The 8 pin male dual row headers on some of the small peripheral boards (for example NRF24L01 and ESP8266 boards) are not suited for a breadbaord - unless you are trying to short the pins out. A simple hack is to cut female pin headers, stick them together with hot glue, and bend the pins with needle-nose pliers. The photo above is self-explanatory, I think. A simple hack, but it works.

<p>Great idea! Found out the hard way that I needed an adapter for the nRF24 modules. Had to make an Arduino shield first before I could learn how to use them.<br><br> Followed your advice, and ordered some headers with the loooong pins.</p>
<p>Thanks. Tip, if making 8 pins total, cut a 10-pin socket header in half. Reason is that it is difficult to make a cut without the compartment getting damaged and a pin on the edge popping out. 10 pin cut in half has some spare leeway. Otherwise you might have to repair the pin and it'scompartment with some hot glue or tape.</p>
<p>As you can see from the pic I was planning on making 2 sets of bent headers but i will have to repair the two broken ones using the cut off plastic and some hot glue.</p>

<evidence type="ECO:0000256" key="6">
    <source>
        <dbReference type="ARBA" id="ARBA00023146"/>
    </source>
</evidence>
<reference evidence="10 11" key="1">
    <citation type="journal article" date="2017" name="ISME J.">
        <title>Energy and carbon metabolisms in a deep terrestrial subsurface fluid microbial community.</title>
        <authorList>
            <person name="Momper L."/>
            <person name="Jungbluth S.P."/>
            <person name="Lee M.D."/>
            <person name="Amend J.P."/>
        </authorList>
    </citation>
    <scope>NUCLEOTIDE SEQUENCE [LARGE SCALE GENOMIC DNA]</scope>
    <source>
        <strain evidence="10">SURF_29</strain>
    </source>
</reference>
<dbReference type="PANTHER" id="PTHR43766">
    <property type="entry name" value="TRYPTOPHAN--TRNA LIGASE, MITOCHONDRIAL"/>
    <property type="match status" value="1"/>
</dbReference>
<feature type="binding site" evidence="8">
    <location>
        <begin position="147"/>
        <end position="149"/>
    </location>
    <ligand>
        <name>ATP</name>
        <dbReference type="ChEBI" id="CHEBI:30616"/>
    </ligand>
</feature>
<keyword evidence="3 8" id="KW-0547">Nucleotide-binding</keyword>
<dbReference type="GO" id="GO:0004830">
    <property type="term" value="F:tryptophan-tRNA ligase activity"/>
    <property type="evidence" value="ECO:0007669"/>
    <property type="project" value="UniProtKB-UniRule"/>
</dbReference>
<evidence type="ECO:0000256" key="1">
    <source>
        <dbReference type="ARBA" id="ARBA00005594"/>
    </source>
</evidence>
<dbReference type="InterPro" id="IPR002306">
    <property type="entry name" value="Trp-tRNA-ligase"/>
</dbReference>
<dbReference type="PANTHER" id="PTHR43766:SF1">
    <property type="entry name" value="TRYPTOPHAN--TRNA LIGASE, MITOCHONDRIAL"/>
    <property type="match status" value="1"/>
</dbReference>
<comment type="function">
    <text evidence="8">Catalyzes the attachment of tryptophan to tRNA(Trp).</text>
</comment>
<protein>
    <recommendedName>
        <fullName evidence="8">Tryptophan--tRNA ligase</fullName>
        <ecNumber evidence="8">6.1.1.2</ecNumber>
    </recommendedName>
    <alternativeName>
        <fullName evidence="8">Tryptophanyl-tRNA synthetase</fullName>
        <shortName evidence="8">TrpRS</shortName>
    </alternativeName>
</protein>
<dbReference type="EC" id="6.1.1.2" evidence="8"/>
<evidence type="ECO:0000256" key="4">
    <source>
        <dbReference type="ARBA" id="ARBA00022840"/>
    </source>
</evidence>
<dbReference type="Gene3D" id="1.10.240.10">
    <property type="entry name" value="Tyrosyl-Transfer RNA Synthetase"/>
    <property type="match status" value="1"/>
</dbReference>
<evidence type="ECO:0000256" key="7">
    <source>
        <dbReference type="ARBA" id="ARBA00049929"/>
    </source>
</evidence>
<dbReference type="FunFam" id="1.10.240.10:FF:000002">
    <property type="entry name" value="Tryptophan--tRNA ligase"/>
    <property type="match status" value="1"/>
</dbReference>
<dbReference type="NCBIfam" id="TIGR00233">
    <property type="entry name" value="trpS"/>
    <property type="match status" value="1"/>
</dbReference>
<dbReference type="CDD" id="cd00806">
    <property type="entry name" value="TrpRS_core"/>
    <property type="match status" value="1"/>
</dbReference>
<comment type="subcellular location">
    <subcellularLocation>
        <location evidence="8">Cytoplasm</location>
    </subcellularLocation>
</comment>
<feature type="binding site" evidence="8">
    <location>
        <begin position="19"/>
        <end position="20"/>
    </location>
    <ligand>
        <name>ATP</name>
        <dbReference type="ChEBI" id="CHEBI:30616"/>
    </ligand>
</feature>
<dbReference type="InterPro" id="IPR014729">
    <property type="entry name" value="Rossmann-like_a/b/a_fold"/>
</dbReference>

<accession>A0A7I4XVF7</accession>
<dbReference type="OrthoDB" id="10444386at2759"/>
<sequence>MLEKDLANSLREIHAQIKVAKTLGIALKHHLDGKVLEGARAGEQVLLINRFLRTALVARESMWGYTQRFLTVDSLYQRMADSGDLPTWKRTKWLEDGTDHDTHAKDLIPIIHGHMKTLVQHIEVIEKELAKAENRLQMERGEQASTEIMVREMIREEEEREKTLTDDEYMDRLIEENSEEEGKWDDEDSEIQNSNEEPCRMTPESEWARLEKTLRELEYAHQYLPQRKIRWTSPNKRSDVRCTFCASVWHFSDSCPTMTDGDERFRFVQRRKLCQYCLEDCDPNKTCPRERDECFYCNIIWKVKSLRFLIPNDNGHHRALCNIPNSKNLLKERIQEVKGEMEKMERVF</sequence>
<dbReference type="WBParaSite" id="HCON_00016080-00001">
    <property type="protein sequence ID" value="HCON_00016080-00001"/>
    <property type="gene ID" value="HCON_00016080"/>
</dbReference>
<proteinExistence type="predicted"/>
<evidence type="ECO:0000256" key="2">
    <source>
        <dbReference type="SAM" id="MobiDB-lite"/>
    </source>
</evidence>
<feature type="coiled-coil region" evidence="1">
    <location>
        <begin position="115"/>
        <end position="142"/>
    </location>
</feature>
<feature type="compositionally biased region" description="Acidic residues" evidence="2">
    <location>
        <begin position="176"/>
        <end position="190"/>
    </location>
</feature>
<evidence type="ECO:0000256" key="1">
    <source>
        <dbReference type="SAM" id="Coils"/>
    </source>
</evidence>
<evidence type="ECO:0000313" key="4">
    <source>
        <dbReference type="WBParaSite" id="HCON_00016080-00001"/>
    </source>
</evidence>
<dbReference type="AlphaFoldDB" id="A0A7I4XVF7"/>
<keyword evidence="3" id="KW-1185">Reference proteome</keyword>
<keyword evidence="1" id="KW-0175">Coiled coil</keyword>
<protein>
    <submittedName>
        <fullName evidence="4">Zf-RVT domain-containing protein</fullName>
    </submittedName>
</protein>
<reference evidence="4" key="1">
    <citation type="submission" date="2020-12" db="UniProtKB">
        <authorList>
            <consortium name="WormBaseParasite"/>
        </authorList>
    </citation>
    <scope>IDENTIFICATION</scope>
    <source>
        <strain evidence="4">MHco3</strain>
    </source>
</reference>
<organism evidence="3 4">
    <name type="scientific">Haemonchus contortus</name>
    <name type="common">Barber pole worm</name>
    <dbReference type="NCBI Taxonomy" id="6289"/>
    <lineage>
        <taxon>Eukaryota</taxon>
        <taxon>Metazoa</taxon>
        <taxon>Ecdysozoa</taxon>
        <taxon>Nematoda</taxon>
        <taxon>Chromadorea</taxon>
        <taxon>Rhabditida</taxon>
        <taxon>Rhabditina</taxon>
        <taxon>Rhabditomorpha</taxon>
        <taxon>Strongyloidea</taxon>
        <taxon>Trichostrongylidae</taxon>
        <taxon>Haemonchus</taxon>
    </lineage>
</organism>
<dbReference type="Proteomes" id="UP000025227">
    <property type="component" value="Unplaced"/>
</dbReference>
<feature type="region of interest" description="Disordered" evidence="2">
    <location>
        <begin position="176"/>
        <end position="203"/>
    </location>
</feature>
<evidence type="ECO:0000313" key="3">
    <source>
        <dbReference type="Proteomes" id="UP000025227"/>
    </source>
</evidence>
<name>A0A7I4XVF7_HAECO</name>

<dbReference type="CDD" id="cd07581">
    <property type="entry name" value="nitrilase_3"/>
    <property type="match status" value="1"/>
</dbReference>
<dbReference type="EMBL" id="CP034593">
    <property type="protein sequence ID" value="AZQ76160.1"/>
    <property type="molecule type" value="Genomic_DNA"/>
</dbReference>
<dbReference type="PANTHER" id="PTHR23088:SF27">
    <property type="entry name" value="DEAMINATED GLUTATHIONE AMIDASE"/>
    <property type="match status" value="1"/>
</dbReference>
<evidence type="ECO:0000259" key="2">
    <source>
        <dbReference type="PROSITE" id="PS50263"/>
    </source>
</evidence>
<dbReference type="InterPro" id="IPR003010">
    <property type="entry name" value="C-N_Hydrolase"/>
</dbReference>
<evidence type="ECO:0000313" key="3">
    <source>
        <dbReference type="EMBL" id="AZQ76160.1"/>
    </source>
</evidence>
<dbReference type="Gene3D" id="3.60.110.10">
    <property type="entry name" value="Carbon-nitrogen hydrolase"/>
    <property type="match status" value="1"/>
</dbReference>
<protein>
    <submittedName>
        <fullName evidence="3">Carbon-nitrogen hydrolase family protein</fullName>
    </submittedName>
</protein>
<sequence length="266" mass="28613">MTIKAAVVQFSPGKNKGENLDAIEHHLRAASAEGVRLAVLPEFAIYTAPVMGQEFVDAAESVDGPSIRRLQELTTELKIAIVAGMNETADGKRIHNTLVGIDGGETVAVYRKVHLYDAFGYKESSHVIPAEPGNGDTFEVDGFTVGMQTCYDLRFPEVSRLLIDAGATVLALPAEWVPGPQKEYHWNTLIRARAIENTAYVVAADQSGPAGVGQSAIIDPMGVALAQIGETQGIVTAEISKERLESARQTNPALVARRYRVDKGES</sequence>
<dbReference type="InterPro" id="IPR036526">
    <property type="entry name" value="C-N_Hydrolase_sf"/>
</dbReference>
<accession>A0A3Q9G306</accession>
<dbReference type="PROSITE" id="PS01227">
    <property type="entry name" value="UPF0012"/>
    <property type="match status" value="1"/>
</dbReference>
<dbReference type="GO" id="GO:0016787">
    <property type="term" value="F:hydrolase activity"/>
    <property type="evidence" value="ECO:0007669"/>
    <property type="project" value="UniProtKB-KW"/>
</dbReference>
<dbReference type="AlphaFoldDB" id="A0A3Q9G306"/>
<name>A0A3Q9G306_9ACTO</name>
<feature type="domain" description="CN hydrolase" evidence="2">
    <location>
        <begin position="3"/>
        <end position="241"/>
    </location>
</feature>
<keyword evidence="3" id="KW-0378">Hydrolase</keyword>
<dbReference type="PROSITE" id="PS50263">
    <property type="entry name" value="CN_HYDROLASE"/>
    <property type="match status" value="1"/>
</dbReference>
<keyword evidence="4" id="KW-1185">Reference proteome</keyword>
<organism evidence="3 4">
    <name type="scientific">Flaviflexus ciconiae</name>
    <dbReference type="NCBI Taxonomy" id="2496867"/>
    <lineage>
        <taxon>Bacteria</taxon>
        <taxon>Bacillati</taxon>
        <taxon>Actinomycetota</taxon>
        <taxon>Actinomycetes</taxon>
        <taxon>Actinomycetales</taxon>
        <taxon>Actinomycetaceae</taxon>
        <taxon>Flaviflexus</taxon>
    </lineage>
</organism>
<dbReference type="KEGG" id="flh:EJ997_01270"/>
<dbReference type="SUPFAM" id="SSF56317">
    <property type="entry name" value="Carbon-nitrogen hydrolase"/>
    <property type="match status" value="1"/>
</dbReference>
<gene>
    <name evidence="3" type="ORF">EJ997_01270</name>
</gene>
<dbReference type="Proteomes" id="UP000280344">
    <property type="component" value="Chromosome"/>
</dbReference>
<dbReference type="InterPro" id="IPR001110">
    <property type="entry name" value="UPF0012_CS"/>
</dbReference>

<p>Ha!</p><p>Simple, clever, I actually have a few of these headers lying around... thanks!</p>
<p>where did you find female headers with such long legs? can you post a link please</p>
<p>element14, as far as I can recall. Sorry, I don't have a link.</p>
<p>Although the photos are self explanatory, I would suggest you to do a bit of explanation for each picture. Everyone may not be a quick learner :)</p>

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Bio: Open Source Hardware Projects - Microcontrollers, Programming, and new prototyping technologies.
More by electronut:Touch Activated Blinky Badge Temperature/Altitude/Pressure Display using Arduino & BMP180 A simple hack to adapt an 8 pin male dual row header to a breadboard. 
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